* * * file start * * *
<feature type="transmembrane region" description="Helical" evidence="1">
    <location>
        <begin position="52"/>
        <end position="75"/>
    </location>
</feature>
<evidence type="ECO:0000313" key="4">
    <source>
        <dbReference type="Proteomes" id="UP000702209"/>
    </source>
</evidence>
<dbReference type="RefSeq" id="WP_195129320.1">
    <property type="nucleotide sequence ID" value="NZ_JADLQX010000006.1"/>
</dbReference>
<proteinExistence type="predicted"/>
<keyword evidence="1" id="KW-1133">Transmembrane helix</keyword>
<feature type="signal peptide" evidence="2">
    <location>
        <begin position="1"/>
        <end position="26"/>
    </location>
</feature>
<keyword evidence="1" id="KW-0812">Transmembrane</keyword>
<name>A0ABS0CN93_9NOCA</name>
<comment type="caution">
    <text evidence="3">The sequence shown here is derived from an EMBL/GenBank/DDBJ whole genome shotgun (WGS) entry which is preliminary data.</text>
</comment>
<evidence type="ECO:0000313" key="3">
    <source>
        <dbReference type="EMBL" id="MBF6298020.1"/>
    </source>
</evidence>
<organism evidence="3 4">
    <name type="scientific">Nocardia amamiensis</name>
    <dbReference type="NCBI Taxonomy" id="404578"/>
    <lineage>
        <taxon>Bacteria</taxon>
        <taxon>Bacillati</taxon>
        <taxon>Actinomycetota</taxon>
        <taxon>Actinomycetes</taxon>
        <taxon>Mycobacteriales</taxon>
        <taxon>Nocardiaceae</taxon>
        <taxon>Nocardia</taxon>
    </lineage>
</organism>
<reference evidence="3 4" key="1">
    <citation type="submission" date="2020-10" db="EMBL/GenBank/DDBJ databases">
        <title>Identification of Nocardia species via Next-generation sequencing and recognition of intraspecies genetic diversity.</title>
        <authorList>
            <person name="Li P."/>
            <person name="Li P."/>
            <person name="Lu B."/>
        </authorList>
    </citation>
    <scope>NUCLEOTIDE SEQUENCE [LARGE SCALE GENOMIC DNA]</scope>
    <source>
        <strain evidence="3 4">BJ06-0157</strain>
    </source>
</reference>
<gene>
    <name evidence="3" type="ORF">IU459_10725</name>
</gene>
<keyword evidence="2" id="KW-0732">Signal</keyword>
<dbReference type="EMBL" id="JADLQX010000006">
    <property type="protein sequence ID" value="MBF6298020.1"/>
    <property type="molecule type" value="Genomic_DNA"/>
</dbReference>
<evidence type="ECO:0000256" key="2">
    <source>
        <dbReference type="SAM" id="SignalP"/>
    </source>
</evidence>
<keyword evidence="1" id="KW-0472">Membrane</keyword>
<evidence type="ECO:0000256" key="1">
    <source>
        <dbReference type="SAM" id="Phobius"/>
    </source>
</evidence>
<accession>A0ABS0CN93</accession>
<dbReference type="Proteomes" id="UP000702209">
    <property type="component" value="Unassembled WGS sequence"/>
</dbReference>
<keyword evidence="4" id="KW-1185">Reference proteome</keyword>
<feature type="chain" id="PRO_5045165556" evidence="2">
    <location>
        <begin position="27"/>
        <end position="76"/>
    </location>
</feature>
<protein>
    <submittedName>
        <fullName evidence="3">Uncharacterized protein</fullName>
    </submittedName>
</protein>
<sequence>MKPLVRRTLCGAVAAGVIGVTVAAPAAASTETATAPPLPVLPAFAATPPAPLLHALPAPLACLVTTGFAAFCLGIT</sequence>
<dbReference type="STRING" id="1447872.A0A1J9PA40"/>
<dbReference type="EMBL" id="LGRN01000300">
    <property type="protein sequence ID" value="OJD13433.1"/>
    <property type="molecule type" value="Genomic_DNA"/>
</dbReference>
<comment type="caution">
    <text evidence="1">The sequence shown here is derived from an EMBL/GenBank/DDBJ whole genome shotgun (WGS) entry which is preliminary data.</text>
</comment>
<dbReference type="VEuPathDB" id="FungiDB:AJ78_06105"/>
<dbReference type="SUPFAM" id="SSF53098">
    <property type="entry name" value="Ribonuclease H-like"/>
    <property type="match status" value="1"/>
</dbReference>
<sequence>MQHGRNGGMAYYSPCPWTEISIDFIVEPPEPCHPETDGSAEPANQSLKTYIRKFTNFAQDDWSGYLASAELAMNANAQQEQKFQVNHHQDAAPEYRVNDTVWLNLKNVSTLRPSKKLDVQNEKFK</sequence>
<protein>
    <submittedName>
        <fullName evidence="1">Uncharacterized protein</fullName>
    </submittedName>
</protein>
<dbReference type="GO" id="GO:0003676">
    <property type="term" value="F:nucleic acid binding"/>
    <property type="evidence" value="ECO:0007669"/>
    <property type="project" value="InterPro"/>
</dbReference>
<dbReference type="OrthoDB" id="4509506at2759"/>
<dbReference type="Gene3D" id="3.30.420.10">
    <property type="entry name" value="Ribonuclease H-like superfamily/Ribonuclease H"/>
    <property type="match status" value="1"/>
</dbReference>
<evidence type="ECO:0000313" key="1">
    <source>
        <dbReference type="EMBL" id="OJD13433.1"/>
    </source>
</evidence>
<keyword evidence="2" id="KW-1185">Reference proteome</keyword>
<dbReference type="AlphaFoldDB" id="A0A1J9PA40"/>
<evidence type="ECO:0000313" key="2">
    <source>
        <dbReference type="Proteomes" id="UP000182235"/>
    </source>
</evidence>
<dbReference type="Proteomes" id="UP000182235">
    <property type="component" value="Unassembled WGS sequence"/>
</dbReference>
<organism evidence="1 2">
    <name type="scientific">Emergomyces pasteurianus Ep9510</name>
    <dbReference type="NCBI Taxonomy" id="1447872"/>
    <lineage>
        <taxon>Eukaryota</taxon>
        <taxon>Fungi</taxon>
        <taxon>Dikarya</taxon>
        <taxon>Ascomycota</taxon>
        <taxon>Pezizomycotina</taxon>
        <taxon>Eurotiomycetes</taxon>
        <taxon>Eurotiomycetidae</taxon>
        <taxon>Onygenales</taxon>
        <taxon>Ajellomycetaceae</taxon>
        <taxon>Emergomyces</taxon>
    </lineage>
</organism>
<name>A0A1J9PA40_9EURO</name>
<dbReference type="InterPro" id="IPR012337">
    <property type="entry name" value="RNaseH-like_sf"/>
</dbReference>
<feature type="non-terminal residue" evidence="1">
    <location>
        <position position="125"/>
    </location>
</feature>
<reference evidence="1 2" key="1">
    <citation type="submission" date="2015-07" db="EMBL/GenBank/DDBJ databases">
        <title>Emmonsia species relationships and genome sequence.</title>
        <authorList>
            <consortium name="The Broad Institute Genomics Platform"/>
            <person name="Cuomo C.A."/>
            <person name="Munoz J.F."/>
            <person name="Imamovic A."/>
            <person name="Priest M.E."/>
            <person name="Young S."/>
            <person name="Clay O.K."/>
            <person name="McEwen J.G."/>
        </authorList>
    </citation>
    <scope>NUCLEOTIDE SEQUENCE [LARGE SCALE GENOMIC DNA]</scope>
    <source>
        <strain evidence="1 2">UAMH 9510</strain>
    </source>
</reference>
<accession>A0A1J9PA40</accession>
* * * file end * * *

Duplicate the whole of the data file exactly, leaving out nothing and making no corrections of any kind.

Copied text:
<feature type="transmembrane region" description="Helical" evidence="1">
    <location>
        <begin position="52"/>
        <end position="75"/>
    </location>
</feature>
<evidence type="ECO:0000313" key="4">
    <source>
        <dbReference type="Proteomes" id="UP000702209"/>
    </source>
</evidence>
<dbReference type="RefSeq" id="WP_195129320.1">
    <property type="nucleotide sequence ID" value="NZ_JADLQX010000006.1"/>
</dbReference>
<proteinExistence type="predicted"/>
<keyword evidence="1" id="KW-1133">Transmembrane helix</keyword>
<feature type="signal peptide" evidence="2">
    <location>
        <begin position="1"/>
        <end position="26"/>
    </location>
</feature>
<keyword evidence="1" id="KW-0812">Transmembrane</keyword>
<name>A0ABS0CN93_9NOCA</name>
<comment type="caution">
    <text evidence="3">The sequence shown here is derived from an EMBL/GenBank/DDBJ whole genome shotgun (WGS) entry which is preliminary data.</text>
</comment>
<evidence type="ECO:0000313" key="3">
    <source>
        <dbReference type="EMBL" id="MBF6298020.1"/>
    </source>
</evidence>
<organism evidence="3 4">
    <name type="scientific">Nocardia amamiensis</name>
    <dbReference type="NCBI Taxonomy" id="404578"/>
    <lineage>
        <taxon>Bacteria</taxon>
        <taxon>Bacillati</taxon>
        <taxon>Actinomycetota</taxon>
        <taxon>Actinomycetes</taxon>
        <taxon>Mycobacteriales</taxon>
        <taxon>Nocardiaceae</taxon>
        <taxon>Nocardia</taxon>
    </lineage>
</organism>
<reference evidence="3 4" key="1">
    <citation type="submission" date="2020-10" db="EMBL/GenBank/DDBJ databases">
        <title>Identification of Nocardia species via Next-generation sequencing and recognition of intraspecies genetic diversity.</title>
        <authorList>
            <person name="Li P."/>
            <person name="Li P."/>
            <person name="Lu B."/>
        </authorList>
    </citation>
    <scope>NUCLEOTIDE SEQUENCE [LARGE SCALE GENOMIC DNA]</scope>
    <source>
        <strain evidence="3 4">BJ06-0157</strain>
    </source>
</reference>
<gene>
    <name evidence="3" type="ORF">IU459_10725</name>
</gene>
<keyword evidence="2" id="KW-0732">Signal</keyword>
<dbReference type="EMBL" id="JADLQX010000006">
    <property type="protein sequence ID" value="MBF6298020.1"/>
    <property type="molecule type" value="Genomic_DNA"/>
</dbReference>
<evidence type="ECO:0000256" key="2">
    <source>
        <dbReference type="SAM" id="SignalP"/>
    </source>
</evidence>
<keyword evidence="1" id="KW-0472">Membrane</keyword>
<evidence type="ECO:0000256" key="1">
    <source>
        <dbReference type="SAM" id="Phobius"/>
    </source>
</evidence>
<accession>A0ABS0CN93</accession>
<dbReference type="Proteomes" id="UP000702209">
    <property type="component" value="Unassembled WGS sequence"/>
</dbReference>
<keyword evidence="4" id="KW-1185">Reference proteome</keyword>
<feature type="chain" id="PRO_5045165556" evidence="2">
    <location>
        <begin position="27"/>
        <end position="76"/>
    </location>
</feature>
<protein>
    <submittedName>
        <fullName evidence="3">Uncharacterized protein</fullName>
    </submittedName>
</protein>
<sequence>MKPLVRRTLCGAVAAGVIGVTVAAPAAASTETATAPPLPVLPAFAATPPAPLLHALPAPLACLVTTGFAAFCLGIT</sequence>
<dbReference type="STRING" id="1447872.A0A1J9PA40"/>
<dbReference type="EMBL" id="LGRN01000300">
    <property type="protein sequence ID" value="OJD13433.1"/>
    <property type="molecule type" value="Genomic_DNA"/>
</dbReference>
<comment type="caution">
    <text evidence="1">The sequence shown here is derived from an EMBL/GenBank/DDBJ whole genome shotgun (WGS) entry which is preliminary data.</text>
</comment>
<dbReference type="VEuPathDB" id="FungiDB:AJ78_06105"/>
<dbReference type="SUPFAM" id="SSF53098">
    <property type="entry name" value="Ribonuclease H-like"/>
    <property type="match status" value="1"/>
</dbReference>
<sequence>MQHGRNGGMAYYSPCPWTEISIDFIVEPPEPCHPETDGSAEPANQSLKTYIRKFTNFAQDDWSGYLASAELAMNANAQQEQKFQVNHHQDAAPEYRVNDTVWLNLKNVSTLRPSKKLDVQNEKFK</sequence>
<protein>
    <submittedName>
        <fullName evidence="1">Uncharacterized protein</fullName>
    </submittedName>
</protein>
<dbReference type="GO" id="GO:0003676">
    <property type="term" value="F:nucleic acid binding"/>
    <property type="evidence" value="ECO:0007669"/>
    <property type="project" value="InterPro"/>
</dbReference>
<dbReference type="OrthoDB" id="4509506at2759"/>
<dbReference type="Gene3D" id="3.30.420.10">
    <property type="entry name" value="Ribonuclease H-like superfamily/Ribonuclease H"/>
    <property type="match status" value="1"/>
</dbReference>
<evidence type="ECO:0000313" key="1">
    <source>
        <dbReference type="EMBL" id="OJD13433.1"/>
    </source>
</evidence>
<keyword evidence="2" id="KW-1185">Reference proteome</keyword>
<dbReference type="AlphaFoldDB" id="A0A1J9PA40"/>
<evidence type="ECO:0000313" key="2">
    <source>
        <dbReference type="Proteomes" id="UP000182235"/>
    </source>
</evidence>
<dbReference type="Proteomes" id="UP000182235">
    <property type="component" value="Unassembled WGS sequence"/>
</dbReference>
<organism evidence="1 2">
    <name type="scientific">Emergomyces pasteurianus Ep9510</name>
    <dbReference type="NCBI Taxonomy" id="1447872"/>
    <lineage>
        <taxon>Eukaryota</taxon>
        <taxon>Fungi</taxon>
        <taxon>Dikarya</taxon>
        <taxon>Ascomycota</taxon>
        <taxon>Pezizomycotina</taxon>
        <taxon>Eurotiomycetes</taxon>
        <taxon>Eurotiomycetidae</taxon>
        <taxon>Onygenales</taxon>
        <taxon>Ajellomycetaceae</taxon>
        <taxon>Emergomyces</taxon>
    </lineage>
</organism>
<name>A0A1J9PA40_9EURO</name>
<dbReference type="InterPro" id="IPR012337">
    <property type="entry name" value="RNaseH-like_sf"/>
</dbReference>
<feature type="non-terminal residue" evidence="1">
    <location>
        <position position="125"/>
    </location>
</feature>
<reference evidence="1 2" key="1">
    <citation type="submission" date="2015-07" db="EMBL/GenBank/DDBJ databases">
        <title>Emmonsia species relationships and genome sequence.</title>
        <authorList>
            <consortium name="The Broad Institute Genomics Platform"/>
            <person name="Cuomo C.A."/>
            <person name="Munoz J.F."/>
            <person name="Imamovic A."/>
            <person name="Priest M.E."/>
            <person name="Young S."/>
            <person name="Clay O.K."/>
            <person name="McEwen J.G."/>
        </authorList>
    </citation>
    <scope>NUCLEOTIDE SEQUENCE [LARGE SCALE GENOMIC DNA]</scope>
    <source>
        <strain evidence="1 2">UAMH 9510</strain>
    </source>
</reference>
<accession>A0A1J9PA40</accession>